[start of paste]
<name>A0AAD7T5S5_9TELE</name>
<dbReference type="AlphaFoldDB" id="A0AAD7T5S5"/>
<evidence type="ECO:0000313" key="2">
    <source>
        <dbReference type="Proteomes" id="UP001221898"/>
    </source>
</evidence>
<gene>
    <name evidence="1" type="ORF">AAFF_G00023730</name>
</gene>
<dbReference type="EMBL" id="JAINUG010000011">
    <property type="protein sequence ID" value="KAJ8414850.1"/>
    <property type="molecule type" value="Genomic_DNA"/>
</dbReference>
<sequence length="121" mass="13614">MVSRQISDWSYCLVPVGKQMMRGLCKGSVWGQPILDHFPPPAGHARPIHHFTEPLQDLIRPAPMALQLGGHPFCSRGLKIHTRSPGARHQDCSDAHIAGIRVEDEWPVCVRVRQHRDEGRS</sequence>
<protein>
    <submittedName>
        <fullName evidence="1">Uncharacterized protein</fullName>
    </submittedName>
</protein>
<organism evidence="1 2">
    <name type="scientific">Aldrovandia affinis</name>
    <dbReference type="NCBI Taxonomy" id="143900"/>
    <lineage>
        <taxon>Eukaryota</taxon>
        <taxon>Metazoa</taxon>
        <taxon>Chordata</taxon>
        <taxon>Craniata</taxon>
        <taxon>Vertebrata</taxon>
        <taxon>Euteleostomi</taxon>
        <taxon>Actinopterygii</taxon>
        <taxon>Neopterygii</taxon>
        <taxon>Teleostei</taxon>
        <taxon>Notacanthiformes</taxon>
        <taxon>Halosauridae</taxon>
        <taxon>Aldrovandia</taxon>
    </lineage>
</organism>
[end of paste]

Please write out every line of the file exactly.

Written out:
<name>A0AAD7T5S5_9TELE</name>
<dbReference type="AlphaFoldDB" id="A0AAD7T5S5"/>
<evidence type="ECO:0000313" key="2">
    <source>
        <dbReference type="Proteomes" id="UP001221898"/>
    </source>
</evidence>
<gene>
    <name evidence="1" type="ORF">AAFF_G00023730</name>
</gene>
<dbReference type="EMBL" id="JAINUG010000011">
    <property type="protein sequence ID" value="KAJ8414850.1"/>
    <property type="molecule type" value="Genomic_DNA"/>
</dbReference>
<sequence length="121" mass="13614">MVSRQISDWSYCLVPVGKQMMRGLCKGSVWGQPILDHFPPPAGHARPIHHFTEPLQDLIRPAPMALQLGGHPFCSRGLKIHTRSPGARHQDCSDAHIAGIRVEDEWPVCVRVRQHRDEGRS</sequence>
<protein>
    <submittedName>
        <fullName evidence="1">Uncharacterized protein</fullName>
    </submittedName>
</protein>
<organism evidence="1 2">
    <name type="scientific">Aldrovandia affinis</name>
    <dbReference type="NCBI Taxonomy" id="143900"/>
    <lineage>
        <taxon>Eukaryota</taxon>
        <taxon>Metazoa</taxon>
        <taxon>Chordata</taxon>
        <taxon>Craniata</taxon>
        <taxon>Vertebrata</taxon>
        <taxon>Euteleostomi</taxon>
        <taxon>Actinopterygii</taxon>
        <taxon>Neopterygii</taxon>
        <taxon>Teleostei</taxon>
        <taxon>Notacanthiformes</taxon>
        <taxon>Halosauridae</taxon>
        <taxon>Aldrovandia</taxon>
    </lineage>
</organism>